In our Blackapino home – we are often mixing our flavors and our foods to match our family’s bi-racial background. I grew up on a steady diet of Filipino food such as Pancit, chicken adobo, and my dad’s Pinakbet. My husband on the other hand grew up eating collard greens, red beans and rice and his mama’s seafood gumbo. In Filipino cooking – we’re about the onions, garlic, and ginger for fragrance. There are things I’m coming to learn about soul food that are very new to me. I’m learning the necessary combination is what’s called the Holy Trinity – bell peppers, onions, and celery. Certain dishes don’t work unless all three ingredients are popping, right?
Now our Lenten journey is a different kind of feast where I propose our Holy Trinity – are prayer, fasting, and almsgiving. And I know some folks really relate to food and cooking and others are happy to just receive what’s made.
These next several weeks we are asked to turn back to the Lord. There’s the great song “Hosea" with the lyrics – “Come back to me with all your heart. Don’t let fear keep us apart.” That fear is real when it comes to our relationship to God, isn’t it? I know I’m always asking myself ‘Am I doing enough? Do I need to step it up?’ – that line echos throughout almost everything I do.
And often times when Lent rolls around - I’m a list maker with so many ideas and plans. I know parishes really work hard to invite people back into their spaces. And sometimes I find ‘all the things’ over whelming because it’s just too much to keep up with. But we hear in Joel that "For gracious and merciful is he, slow to anger, rich in kindness"…Slow to anger. What’s there to fear with someone who is slow to anger and rich in kindness? I imagine nothing. There’s nothing to fear.
These ingredients of prayer, almsgiving and fasting are set in a such a way to help prepare our hearts and minds on this Lenten journey. Our almsgiving needs to be done in a way that our left hand can’t know what our right hand is doing. Our prayer is to be done in a way where we go to our inner room, close the door and pray to God in secret. Our fasting means we anoint our head and wash our face, so that you may not appear to be fasting.
Maybe these actions combined are the secret sauce to a transformative Lent. Now, I’m going to take this just a step further and encourage you to think about what it would mean for you to help others find their secret sauce for Lent? Where could you give of yourself so others may experience a deeply moving Lenten journey? Is it getting up earlier during the week to do household things to help your partner or spouse ease into the day while they take a moment for private prayer? Is it helping someone in your community get to a service or Mass once during these 40 days? Is it taking some of your lunch money and putting it toward a fund that is donated to a local food bank?
I’m going to go back to that image of a kitchen and food – because we’re talking about Ash Wednesday and maybe talking about fasting and food just makes sense. Often times when I’m in the kitchen making a complex dish it’s very messy. My husband teases me because often times every pot and dish are used when I’m cooking. And it’s in that messiness that these beautiful meals of Seafood Gumbo and Pinakbet are created. Both dishes have complex flavors and textures of okra, shrimp, and tomatoes. Both have different aromatics for their base – and both are beautiful and dare I say messy. How do you believe God is inviting you into a Lenten journey that is uniquely beautiful and uniquely yours? What is God calling you back to?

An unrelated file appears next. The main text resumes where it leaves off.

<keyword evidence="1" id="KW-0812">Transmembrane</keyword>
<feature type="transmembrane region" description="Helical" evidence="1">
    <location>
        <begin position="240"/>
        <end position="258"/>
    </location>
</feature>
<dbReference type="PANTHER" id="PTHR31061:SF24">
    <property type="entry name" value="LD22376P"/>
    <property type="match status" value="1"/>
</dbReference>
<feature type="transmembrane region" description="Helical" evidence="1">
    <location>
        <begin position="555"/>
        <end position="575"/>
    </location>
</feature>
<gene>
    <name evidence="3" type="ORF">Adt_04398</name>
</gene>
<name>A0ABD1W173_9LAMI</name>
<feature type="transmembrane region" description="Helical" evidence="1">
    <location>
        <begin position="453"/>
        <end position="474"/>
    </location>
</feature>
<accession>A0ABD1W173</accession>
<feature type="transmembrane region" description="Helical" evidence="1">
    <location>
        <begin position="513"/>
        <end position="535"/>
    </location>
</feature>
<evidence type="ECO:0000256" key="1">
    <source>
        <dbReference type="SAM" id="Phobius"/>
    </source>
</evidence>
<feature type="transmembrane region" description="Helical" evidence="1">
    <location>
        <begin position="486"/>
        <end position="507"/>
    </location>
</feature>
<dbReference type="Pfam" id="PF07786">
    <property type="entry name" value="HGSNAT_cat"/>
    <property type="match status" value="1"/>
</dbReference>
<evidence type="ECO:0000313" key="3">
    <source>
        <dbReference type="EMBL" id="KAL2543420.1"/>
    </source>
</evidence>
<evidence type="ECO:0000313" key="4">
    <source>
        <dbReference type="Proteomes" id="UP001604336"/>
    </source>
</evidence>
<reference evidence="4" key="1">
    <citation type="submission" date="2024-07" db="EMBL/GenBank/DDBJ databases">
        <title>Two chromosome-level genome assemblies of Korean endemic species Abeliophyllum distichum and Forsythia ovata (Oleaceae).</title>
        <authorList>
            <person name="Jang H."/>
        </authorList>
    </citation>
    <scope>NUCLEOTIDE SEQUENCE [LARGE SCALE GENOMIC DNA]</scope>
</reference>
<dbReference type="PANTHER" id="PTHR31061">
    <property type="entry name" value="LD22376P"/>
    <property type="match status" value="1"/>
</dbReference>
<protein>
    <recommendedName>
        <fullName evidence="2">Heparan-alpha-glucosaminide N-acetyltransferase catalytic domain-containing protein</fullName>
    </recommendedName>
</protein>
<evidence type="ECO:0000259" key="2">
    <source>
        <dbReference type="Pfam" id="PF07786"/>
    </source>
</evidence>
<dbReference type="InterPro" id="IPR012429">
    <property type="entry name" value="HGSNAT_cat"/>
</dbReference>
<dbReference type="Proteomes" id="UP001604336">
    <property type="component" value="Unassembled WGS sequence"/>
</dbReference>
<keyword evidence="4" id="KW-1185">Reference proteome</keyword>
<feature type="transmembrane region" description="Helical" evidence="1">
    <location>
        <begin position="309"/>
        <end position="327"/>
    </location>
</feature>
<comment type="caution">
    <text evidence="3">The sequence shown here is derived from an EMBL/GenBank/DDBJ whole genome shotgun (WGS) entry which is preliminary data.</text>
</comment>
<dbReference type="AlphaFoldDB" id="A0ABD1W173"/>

How will your heart make its way home?
Come back to me with all your heart
Don’t let fear keep us apart
Trees do bend though straight and tall
So must we to others call
Long have I waited for
Your coming home to me
And living deeply our new life
Clarissa V. Aljentera
Clarissa V. Aljentera
Clarissa V. Aljentera (she/her) is a second-generation Filipina American born and raised in the San Francisco Bay Area. She is passionate about engaging Catholic Social Teaching in various aspects of her life. She is interested in the intersections of Anti-Asian Hate alongside systemic racism and, in particular, the role that solidarity plays among Black and Asian communities.
Clarissa is the Director of Education for Justice with the Ignatian Solidarity Network. She has worked in various ministries, including faith formation, marriage and family, racial justice, college campus ministry, and young adult. She teaches an occasional virtual summer class at Boston College School of Theology and Ministry on Anti-Racist Ministry in a Catholic Context.
Clarissa is the author of ‘The Parish Guide to Social Media’ (2013) and ‘Wonderfully Made’ (2019), published by Twenty-Third Media. She is a freelance writer with material appearing in National Catholic Reporter, U.S. Catholic, The Grotto Network, Busted Halo, Columbia Journalism Review, and America magazine.
She finished her MA in pastoral ministry from Boston College School of Theology and Ministry and her B.S. in journalism from San Jose State University.
Before working in ministry, Clarissa spent ten years as a newspaper reporter covering sports, education, and crime. Home for Clarissa is Chicago, Illinois, where she lives with her husband and son. Clarissa has enjoyed performing improv comedy in Chicago for more than a decade.
You can connect with her on https://clarissaaljentera.com/ or find her on Instagram - @nanaydiggs
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